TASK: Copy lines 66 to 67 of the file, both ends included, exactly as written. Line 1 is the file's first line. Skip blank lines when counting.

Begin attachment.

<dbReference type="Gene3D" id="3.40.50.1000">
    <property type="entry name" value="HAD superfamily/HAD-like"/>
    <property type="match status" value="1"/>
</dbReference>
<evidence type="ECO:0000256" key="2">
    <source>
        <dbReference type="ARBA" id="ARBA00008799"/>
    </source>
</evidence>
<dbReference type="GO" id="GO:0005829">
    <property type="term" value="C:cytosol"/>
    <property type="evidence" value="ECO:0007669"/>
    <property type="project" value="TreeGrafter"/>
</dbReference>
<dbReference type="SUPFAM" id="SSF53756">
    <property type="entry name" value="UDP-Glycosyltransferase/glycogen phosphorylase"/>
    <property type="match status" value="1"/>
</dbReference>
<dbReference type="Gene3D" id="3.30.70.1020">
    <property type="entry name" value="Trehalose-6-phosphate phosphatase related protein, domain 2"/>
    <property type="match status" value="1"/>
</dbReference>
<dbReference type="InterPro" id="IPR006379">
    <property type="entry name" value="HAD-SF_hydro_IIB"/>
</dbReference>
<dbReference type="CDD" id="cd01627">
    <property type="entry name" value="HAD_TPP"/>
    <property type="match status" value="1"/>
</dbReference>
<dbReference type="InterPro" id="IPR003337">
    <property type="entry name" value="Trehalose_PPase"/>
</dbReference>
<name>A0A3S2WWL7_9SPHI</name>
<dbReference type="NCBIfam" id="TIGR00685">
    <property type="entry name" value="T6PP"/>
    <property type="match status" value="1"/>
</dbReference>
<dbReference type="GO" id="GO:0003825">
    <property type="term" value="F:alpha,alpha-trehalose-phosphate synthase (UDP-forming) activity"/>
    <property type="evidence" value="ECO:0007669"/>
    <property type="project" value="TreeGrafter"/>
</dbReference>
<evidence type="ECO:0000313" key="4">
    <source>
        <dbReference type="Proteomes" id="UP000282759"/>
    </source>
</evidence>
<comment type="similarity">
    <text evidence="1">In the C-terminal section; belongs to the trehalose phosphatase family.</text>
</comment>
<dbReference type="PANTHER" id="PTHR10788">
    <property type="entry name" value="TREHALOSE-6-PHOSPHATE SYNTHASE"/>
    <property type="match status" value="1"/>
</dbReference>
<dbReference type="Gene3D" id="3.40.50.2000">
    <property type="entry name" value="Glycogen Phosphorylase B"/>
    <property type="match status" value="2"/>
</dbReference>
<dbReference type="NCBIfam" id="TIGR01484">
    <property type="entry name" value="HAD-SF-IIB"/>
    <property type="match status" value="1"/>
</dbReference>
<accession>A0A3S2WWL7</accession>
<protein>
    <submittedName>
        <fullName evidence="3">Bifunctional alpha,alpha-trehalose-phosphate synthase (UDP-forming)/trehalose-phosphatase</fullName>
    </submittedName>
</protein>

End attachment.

        <fullName evidence="3">Bifunctional alpha,alpha-trehalose-phosphate synthase (UDP-forming)/trehalose-phosphatase</fullName>
    </submittedName>